Sophia watched as the two officers walked past, feeling guilty at making such close and unseemly observations of them. ‘Erm… Oh, I see it now. He only wears an epaulette on his right shoulder.’

‘Very good.’ Emmaline smiled. ‘We shall make a naval wife of you yet, my dear.’

Sophia smiled but said nothing.

The food was brought in, but the ladies ignored it, in order to carry on their observations. Suddenly, Emmaline’s face brightened.

‘Ah, here he is at last.’ Her smile was quickly replaced by a frown. ‘Oh dear, now he will be delayed while he exchanges pleasantries. So inconvenient that she should cross his path just now.’

Sophia looked out to where Admiral Pridham was standing. He was doffing his hat to a smartly dressed female whose broad-brimmed hat obscured her face from view. She was accompanied by a young, dark-skinned maid carrying several bandboxes. There was something in the older woman’s attitude that seemed familiar. Prickles of apprehension ran down Sophia’s spine. The woman turned and Sophia saw her take the admiral’s arm. He pointed to the inn, and they both walked on together. As they drew closer, his companion’s face came into full view. Sophia’s breath caught in her lungs. Dear Lord, it was Mrs Newbody.

Sophia’s eyes lost focus, and her heart was pounding in her chest so loudly she was sure Emmaline would hear it as she clutched the table to stop herself from sliding off the bench.

About The Author

Penny Hampson writes history, mystery, and romance. Her first published novel, The Unquiet Spirit, a ghostly, romantic mystery set in Cornwall, was published by Darkstroke in 2020. Penny has also written a series of Regency romances because, as a historian, there is nothing she likes more than researching her favourite period in history and bringing it to life. She lives with her family in Oxfordshire, and when she is not writing, she enjoys reading, walking, swimming, and the odd gin and tonic (not all at the same time).

Website: https://pennyhampson.co.uk/

Facebook Author Page: www.facebook.com/pennyhampsonauthor

Twitter: https://twitter.com/penny_hampson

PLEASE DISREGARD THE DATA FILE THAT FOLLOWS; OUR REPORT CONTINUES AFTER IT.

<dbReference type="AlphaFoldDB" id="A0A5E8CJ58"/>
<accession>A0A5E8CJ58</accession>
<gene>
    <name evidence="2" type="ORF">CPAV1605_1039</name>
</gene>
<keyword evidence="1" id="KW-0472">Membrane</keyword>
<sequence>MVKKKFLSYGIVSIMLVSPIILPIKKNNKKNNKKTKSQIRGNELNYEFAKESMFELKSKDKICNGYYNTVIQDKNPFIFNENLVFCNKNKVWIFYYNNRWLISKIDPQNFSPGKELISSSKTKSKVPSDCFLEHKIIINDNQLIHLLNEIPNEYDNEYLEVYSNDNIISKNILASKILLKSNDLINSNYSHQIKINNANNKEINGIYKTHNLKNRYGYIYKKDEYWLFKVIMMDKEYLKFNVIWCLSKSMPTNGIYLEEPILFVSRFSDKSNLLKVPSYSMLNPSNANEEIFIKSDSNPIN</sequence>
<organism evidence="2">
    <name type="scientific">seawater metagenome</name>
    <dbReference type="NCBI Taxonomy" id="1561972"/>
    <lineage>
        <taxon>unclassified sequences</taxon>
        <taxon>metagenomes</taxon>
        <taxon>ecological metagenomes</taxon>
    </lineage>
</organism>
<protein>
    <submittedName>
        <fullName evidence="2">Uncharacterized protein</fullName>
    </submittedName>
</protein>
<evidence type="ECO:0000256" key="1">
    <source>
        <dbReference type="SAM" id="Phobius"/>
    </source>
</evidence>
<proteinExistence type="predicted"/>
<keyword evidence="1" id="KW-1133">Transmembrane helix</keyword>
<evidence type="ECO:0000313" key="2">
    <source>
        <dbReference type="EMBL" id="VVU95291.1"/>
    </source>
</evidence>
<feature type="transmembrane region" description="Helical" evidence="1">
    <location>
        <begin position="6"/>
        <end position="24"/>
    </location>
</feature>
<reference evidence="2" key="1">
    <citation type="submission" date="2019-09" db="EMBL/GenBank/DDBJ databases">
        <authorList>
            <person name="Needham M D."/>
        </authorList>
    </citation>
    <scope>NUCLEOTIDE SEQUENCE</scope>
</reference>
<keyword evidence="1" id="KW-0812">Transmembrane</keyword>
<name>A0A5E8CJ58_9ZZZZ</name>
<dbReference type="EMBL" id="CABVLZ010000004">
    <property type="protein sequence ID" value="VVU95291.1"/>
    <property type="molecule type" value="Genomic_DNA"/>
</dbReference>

Penny’s blog: https://pennyhampson.co.uk/blog/

 

 

Just Between Friends

What’s a bit of gossip between friends… a letter written by Lady Carolina, Dowager Viscountess Solisbury, to her bosom bow Lady Eugenia Springhope, Countess of Colston.

8th of July, 1809, Camberley, Surrey

Dearest Genie,

First and foremost, my apology for not responding to your last letter. As I wrote previously, Charles and I accepted an invitation to join Muriel Weatherington’s house party. We arrived yesterday and have been enjoying the most delightful company. The viscountess does know how to entertain!

I feigned a megrim to escape an afternoon in an apple orchard of all places so I could write of the goings on here. Where do I begin?

The gentlemen! What handsome specimens of English nobility!  Viscount Weatherington, the handsome devil invited his equally as handsome friends from his school days. You know who I mean. The Earl of Moreham, Viscount Sturmbridge, and the Earl of Crossley. All four gentlemen unmarried which has provided delightful entertainment as they attempt to avoid being cornered by the young maids in attendance. It would seem Muriel is determined to find her son a wife. It would also seem Weatherington is on to her scheme. The gentlemen travel in pairs!

The most entertaining guest is Lady Philomena Preston, of course. I’ve never understood how a spinster of her age can continue to be the center of attention at every social gathering. She’s here chaperoning her hellion of a niece, Lady Serena.

Just yesterday, Philly appeared dressed in a mustard-colored muslin day dress with large purple buttons down the center of her dress from her neck to her hem. The pièce de résistance was the garish purple swirl embroidery that graced said hem. While the dress was indeed something to behold, her bonnet upheld her love for the outrageous. A poke bonnet with yards of purple ribbon, yellow and purple flowers. In typical Philly fashion, a trio of the most monstrously long peacock feathers provided the dramatic flair the lady is known to flaunt.

Genie, you may not remember but Weatherington does keep a flock of peafowl. All would have been well if Philly had not joined Lady Muriel for a stroll through the back gardens, the domain of said peafowl. All was well until a rather cantankerous peacock took notice of Philly, or rather of her bonnet. The fowl screamed a hideous screech.

Those of us following the two ladies stopped and watched in horror as the massive bird took flight. Have you ever seen a peacock fly? I found it most unsettling to see those wings move through the air. Only Philly can cause such calamity. The bird flew over her head and plucked the three feathers from her bonnet. Philly calmly swatted at the bird, pulled her de-feathered bonnet down on her head and  continued her walk. The woman is truly an eccentric.

Today, much in the demeanor of her aunt, Lady Serena demanded to join the gentlemen for a shooting competition. The young lady brought her own Manton pistols! Weatherington graciously agreed to her participation. To the amazement of all, she was the best shot and won a box of cigars which she promptly handed over to Philly! Do you think that lady smokes cigars?

We have another ten days here. I dare not imagine what the Preston ladies will do next, but I promise to write you at once to share their misbehaviors!

Your dearest friend, Lina

About Book One, Dangerous Pursuit

Lady Serena Preston leads a double life. Not the typical society miss, she dresses and acts the part with perfection, a flawless and unique spy for the Crown. Abandoned by her father and
brother as a ‘useless’ girl, Serena determined she would prove her value and skills of observation and detail. Now highly regarded by her peers, she’s confident she can best any man in a game of